AHCA savings, $487 billion in Medicare cuts remain in House budget proposal
The House Budget Committee on Wednesday agreed to bake in hundreds of billions in Medicaid cuts from its ACA repeal bill to the budget resolution, plus an additional $114 billion in cuts over 10 years.
The committee's Republicans' unanimously approved the decision with no Democrats on board. The budget resolution, which is the foundation for passing tax reform in the Senate without Democratic votes, also assumes Medicare will reduce spending by $487 million from 2018 to 2027.
Some of the additional savings would come from imposing a work requirement on Medicaid adult beneficiaries who are younger than 65 and are not on Social Security disability as a condition of eligibility.
The Medicare savings are built on an idea long-favored by Republicans — using vouchers to buy insurance, though Republicans say future beneficiaries will have the option to buy traditional Medicare too. Democrats during Wednesday's hearing complained that traditional Medicare would cost 25% more than it does now if vouchers come into play.
The Republicans also included savings that would stem from raising the Medicare eligibility age for future beneficiaries who are 51 or younger. Under the proposal, those individuals would not become eligible for full Social Security benefits or Medicare until the age of 67. The Congressional Budget Office has estimated that would reduce Medicare spending by 2% once everyone in the program is covered by the later eligibility age.
The proposal includes a requirement that affluent seniors pay higher premiums, and that people with incomes of $1 million or more pay the full cost of Medicare premiums without any federal subsidy.
Rep. Matt Gaetz, R-Fla., said during the hearing that the proposed changes are based on math rather than Tea Party politics, as some have alleged.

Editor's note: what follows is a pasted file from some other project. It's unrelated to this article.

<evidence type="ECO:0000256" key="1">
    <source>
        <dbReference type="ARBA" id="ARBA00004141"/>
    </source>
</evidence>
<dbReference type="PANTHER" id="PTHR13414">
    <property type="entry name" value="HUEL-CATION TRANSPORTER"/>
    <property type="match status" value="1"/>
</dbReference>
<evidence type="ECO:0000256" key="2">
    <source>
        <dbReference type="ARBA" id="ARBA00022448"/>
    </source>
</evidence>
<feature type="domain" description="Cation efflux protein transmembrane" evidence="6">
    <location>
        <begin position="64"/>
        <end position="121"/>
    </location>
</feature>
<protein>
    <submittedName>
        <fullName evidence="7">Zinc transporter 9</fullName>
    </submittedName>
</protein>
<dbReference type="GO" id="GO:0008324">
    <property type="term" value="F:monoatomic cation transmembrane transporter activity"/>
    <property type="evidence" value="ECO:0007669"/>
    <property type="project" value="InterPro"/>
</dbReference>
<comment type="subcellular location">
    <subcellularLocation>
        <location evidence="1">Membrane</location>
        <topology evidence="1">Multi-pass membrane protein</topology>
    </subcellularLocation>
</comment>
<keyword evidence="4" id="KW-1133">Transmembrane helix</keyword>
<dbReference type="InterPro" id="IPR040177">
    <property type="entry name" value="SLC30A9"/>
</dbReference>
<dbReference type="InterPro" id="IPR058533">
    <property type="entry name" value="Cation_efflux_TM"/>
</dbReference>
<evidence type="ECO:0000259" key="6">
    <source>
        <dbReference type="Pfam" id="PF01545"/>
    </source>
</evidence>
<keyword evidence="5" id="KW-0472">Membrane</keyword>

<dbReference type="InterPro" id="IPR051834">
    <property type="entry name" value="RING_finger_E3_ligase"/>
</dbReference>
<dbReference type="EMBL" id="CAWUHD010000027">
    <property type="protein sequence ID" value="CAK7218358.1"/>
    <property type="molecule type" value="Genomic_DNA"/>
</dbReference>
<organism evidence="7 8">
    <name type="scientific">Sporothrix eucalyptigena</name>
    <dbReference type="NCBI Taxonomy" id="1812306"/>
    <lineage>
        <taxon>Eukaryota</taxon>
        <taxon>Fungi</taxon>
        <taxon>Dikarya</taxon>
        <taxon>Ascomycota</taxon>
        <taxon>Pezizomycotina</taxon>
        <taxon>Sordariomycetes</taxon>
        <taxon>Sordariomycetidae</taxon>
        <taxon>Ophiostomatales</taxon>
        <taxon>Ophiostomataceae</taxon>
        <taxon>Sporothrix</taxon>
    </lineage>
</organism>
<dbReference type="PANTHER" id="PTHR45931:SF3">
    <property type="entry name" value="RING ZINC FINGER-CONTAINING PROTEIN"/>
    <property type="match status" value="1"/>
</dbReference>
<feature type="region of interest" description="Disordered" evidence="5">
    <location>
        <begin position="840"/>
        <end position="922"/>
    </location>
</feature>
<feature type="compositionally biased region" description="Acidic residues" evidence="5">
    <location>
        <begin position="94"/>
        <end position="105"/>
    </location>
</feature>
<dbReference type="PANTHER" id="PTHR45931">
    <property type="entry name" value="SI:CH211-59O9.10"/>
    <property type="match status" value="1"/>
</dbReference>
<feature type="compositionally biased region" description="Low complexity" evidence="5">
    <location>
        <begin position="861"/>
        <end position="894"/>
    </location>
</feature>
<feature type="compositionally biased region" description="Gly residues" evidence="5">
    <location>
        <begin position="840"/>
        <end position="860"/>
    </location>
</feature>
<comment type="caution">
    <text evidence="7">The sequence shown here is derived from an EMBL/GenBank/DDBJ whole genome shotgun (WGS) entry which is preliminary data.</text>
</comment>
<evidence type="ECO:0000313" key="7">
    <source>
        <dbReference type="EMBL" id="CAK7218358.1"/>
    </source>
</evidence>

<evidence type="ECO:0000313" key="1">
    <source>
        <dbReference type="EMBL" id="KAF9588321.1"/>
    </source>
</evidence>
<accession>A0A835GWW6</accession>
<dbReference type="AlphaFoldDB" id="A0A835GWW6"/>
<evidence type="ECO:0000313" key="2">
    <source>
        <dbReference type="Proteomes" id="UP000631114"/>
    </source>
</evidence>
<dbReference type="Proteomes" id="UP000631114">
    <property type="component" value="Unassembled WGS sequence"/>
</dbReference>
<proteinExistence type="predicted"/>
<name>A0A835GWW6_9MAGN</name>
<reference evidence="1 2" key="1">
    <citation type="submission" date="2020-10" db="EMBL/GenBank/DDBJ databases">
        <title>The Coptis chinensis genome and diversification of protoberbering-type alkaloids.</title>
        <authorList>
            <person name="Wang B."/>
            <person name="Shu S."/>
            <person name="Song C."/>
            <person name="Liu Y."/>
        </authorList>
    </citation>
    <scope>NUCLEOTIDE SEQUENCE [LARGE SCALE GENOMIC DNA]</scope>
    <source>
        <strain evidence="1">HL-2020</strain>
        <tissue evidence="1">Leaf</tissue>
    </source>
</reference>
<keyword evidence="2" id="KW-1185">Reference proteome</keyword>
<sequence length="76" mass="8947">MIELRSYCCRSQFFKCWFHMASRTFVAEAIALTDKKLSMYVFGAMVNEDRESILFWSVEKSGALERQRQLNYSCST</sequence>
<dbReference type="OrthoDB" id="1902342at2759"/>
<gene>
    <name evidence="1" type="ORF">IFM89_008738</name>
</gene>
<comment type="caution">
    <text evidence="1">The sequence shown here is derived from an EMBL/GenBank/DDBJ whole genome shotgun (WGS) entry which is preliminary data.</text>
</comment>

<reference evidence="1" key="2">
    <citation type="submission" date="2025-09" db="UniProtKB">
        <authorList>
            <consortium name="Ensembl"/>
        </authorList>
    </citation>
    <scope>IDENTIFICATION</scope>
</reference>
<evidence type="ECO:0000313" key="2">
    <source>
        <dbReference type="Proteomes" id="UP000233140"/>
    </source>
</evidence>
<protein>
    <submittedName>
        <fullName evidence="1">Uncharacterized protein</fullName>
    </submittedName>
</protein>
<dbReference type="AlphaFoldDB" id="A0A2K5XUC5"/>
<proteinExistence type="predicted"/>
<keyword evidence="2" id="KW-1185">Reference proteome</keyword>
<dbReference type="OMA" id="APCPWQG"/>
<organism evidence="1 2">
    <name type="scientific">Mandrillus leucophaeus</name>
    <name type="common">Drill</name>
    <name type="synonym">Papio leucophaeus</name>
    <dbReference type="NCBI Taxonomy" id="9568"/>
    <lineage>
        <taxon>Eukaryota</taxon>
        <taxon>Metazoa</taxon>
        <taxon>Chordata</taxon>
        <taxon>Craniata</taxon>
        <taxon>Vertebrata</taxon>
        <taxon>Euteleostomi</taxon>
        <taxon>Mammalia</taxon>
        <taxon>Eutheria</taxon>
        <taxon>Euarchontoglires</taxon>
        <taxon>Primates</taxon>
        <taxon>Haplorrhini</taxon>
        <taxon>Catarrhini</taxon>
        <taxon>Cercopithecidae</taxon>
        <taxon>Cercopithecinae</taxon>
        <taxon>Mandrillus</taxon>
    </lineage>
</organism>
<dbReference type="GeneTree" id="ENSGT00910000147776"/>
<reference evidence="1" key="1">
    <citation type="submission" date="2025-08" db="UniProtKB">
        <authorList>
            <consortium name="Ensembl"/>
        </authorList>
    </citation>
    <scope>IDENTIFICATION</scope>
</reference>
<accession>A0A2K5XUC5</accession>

The Republican spending outline also assumes the government will do better at recouping or avoiding improper payments. The proposal said that there was $59.7 billion in improper Medicare payments in in the last fiscal year, and $36.3 billion in improper Medicaid payments. The outline assumes future improper payments will be 50% lower than today's levels.
Rep. Debbie Wasserman-Schultz, D-Fla., introduced an amendment that would have changed the resolution so that it no longer assumed American Health Care Act changes would be future law, citing the Senate bill's collapse this week.
But every Republican present on the committee voted against the amendment. "This is the official position of the House on repeal and reform efforts," said Rep. Bill Johnson, R-Ohio.
The budget resolution also includes a reduction in health spending of $43.9 billion over 10 years, the CBO estimate of how much the malpractice reform bill that passed the House would save.
Ranking Member John Yarmuth, D-Ky., called the budget disgraceful and others called the cuts to Medicare, Medicaid and food stamps draconian, several Republicans worried what it envisions might not come to pass.
"We might fail to achieve savings in mandatory spending," which includes Medicaid and Medicare, Johnson said, noting that the budget resolution might make it harder to pass tax reform in the Senate.
The first hurdle, however, is for the resolution to pass the entire House of Representatives.
Send us a letter
Have an opinion about this story? Click here to submit a Letter to the Editor, and we may publish it in print.